Have you ever shamed a stranger on Twitter for a laugh, or maybe been on the receiving end of online public humiliation? If the answer is yes, you’re certainly not alone, and it’s a serious cause for concern.
Words: Jas Rawlinson
In a strange way, public humiliation has gone full circle; re-emerging through social media after having been banned from Colonial America in the 1830s. We look to countries still practicing public humiliation, such as India, and we express our indignation at a society so barbaric – yet social media has made public humiliation a worldwide indulgence.
Welsh Author, Journalist and Filmmaker Jon Ronson (The Men who Stare at Goats / The Psychopath Test/ So You’ve Been Publicly Shamed) believes that social media has lead to an ugly uprise of misguided power, where many can no longer distinguish between social justice issues and public shaming. What originally started as a platform to seek social justice and cultural change, has become something entirely different.
“Social media started wonderfully, and of course it is still wonderful in many ways…but I think we fell in love so much with [going after] people who were misusing their privilege, that a day without shaming started to feel like a day of picking fingernails or treading water,” explained Ronson at the Brisbane Writer’s Festival in September. “It began to feel weird and empty when there wasn’t someone we could ‘get’.
In recent months, we’ve seen this ‘Lord of the Flies’ mentality play out first hand in the AshleyMadison scandal, and the killing of Cecil the Lion. While the actions of those at the centre of both circumstances were certainly deserving of discussion, the way the internet rose to destroy the lives of those involved – and anyone who called for reason – was terrifyingly swift. In a matter of days careers were destroyed, innocent family members were publicly humiliated, and death threats were sent without a second thought. Three people committed suicide as a result of the cheating hack.
“It’s as if we would rather that people kill themselves than for us to be bored for a day on social media,” points out Ronson. When I asked if he thought people found it hard to distinguish between expressing an opinion and shaming, he agreed that this was a common curiosity. “You always know though,” he stressed. “You know when you’re shaming [and targeting].”
While issues such as animal cruelty and infidelity will always elicit strong emotion, many times people are shamed online for nothing more than making a poorly phrased joke, daring to leave the house without makeup, or simply standing up for the rights of others. A recent example of this was the trolling of Women’s Rights Organisation ‘Collective Shout,’ who earlier this year asked the Australian government to deny entry to Tyler The Creator, a rapper known for his graphic lyrical descriptions of raping, murdering and abusing women.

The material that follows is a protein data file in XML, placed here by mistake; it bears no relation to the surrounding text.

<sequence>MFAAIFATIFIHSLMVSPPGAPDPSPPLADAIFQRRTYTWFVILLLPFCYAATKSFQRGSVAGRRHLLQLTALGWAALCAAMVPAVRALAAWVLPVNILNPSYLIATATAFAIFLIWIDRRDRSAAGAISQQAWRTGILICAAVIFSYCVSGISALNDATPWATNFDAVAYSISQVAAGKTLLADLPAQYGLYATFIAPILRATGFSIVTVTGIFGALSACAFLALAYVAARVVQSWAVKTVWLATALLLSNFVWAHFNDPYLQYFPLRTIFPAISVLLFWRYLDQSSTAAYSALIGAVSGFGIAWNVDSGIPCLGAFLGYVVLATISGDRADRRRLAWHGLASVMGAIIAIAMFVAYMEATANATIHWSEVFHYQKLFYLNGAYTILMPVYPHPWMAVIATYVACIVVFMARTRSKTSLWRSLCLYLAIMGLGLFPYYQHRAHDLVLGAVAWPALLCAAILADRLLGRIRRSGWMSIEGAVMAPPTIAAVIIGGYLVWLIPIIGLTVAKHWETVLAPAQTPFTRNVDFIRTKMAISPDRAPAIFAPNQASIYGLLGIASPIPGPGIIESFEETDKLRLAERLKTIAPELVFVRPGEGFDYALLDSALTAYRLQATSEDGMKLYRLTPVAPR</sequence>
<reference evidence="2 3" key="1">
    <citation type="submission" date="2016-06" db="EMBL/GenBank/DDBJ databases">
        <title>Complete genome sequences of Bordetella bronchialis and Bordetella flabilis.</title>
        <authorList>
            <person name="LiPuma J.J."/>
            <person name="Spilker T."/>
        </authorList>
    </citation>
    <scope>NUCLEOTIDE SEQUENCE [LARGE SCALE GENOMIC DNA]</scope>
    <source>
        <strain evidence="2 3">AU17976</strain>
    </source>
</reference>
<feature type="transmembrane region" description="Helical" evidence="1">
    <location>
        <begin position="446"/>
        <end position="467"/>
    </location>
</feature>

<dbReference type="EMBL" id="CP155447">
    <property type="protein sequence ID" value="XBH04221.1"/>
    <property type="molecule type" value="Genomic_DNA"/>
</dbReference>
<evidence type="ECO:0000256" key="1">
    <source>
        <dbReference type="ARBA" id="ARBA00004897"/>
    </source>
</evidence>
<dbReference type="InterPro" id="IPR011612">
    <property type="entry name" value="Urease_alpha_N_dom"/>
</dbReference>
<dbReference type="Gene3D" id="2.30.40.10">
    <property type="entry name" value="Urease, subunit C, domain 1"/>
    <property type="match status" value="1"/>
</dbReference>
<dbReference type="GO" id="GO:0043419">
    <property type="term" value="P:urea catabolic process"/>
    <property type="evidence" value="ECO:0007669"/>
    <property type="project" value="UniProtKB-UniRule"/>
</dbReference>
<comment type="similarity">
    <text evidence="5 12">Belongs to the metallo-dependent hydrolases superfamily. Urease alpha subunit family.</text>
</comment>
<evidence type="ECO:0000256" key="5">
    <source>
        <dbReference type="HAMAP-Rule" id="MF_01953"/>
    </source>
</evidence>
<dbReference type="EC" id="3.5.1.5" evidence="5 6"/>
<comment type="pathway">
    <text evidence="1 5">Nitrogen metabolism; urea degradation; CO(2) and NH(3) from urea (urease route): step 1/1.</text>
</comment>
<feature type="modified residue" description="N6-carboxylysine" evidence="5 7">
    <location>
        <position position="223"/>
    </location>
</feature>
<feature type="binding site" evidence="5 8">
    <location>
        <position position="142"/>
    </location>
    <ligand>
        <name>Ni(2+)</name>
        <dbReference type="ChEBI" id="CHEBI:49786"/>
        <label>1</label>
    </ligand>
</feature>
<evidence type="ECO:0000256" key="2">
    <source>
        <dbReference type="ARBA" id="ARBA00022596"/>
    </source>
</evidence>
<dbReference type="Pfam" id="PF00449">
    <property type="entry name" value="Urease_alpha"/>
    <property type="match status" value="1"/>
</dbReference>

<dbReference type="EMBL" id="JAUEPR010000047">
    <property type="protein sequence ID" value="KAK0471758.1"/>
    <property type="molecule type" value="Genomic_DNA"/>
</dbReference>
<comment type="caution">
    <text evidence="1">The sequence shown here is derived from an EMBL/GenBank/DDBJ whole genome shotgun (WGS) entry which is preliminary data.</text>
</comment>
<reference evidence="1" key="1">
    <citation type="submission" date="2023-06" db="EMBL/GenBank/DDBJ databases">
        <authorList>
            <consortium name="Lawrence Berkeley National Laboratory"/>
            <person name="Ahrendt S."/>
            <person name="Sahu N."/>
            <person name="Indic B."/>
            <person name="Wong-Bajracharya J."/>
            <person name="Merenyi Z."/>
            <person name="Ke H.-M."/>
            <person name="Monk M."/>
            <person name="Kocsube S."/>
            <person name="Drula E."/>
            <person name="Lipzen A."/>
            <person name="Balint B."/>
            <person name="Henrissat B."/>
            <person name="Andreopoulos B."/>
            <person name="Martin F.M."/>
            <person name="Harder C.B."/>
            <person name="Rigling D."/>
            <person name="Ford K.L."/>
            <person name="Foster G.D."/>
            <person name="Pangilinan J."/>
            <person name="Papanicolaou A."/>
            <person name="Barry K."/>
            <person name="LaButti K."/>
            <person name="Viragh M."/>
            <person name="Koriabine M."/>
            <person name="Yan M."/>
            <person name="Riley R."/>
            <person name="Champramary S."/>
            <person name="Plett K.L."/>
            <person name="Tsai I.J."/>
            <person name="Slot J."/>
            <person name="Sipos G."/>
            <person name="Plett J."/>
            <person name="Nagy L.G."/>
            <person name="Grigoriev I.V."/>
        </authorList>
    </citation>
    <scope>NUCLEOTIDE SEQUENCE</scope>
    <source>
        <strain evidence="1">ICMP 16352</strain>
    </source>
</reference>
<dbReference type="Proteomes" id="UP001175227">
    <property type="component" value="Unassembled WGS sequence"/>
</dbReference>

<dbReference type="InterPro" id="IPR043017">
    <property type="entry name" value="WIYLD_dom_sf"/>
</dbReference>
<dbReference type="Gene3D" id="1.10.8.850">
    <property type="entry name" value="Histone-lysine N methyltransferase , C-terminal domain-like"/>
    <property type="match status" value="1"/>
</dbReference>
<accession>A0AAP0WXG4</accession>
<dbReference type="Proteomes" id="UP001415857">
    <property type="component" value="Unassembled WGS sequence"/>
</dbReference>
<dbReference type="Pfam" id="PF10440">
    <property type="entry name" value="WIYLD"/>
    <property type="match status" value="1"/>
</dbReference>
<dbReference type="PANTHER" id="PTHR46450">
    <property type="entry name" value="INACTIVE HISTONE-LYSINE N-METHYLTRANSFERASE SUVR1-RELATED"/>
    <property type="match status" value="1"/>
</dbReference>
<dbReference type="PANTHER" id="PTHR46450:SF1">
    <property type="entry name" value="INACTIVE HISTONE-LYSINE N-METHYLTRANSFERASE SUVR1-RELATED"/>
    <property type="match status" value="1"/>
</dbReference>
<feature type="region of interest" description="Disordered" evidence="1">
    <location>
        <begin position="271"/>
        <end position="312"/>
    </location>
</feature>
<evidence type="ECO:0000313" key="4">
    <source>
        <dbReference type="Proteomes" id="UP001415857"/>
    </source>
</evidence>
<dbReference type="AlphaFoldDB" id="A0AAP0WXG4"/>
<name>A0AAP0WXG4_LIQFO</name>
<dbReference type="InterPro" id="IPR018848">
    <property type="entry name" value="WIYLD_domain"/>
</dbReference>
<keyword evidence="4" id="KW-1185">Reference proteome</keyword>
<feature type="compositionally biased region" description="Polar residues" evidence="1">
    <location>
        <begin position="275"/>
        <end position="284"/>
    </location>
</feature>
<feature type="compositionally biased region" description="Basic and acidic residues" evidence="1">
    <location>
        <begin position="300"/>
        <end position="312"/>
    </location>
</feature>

When thousands of Australians voiced their concerns over the rapper playing all-ages shows in Australia (in light of past abusive behaviour toward Australian women in 2013), Tyler and his fans unleashed an onslaught of abuse in an attempt to silence anyone who dared speak out against his behaviour. Tweeting out a lie to his 2.5million followers, Tyler singled out a young woman and wrongfully told his fans that she had ‘banned’ him from Australia. That woman was Collective Shout’s Director of Operations Coralie Alison, who over the next 48 hours, received more than 2000 threats of rape and murder. One fan hunted her down on other social media platforms, and called for her to be ‘destroyed’. Meanwhile, another woman had her account hacked and her personal phone number released to the world; all because she had dared discuss violence against women. Unsurprisingly, no one threatened the lives of the trolls advocating for these women to be raped.
Speaking about this mentality, Ronson explained that as a society we are “finding it impossible to distinguish serious and non serious transgressions,” and are creating a society of cold, hard judgement where damaged people are made into playthings.
“[As humans] we are clever and stupid…but we’re creating a surveillant society [where] the smartest way to survive is to go back to being voiceless,” he noted sadly. “Let’s try not to do that.”
So next time you get ready to hit ‘’share’’ on someone’s photo for your own entertainment, ask yourself: “Could there be more to this than I know? Would I feel differently if it were me being shamed?” If yes, put down your phone, step away from the computer, and re-evaluate.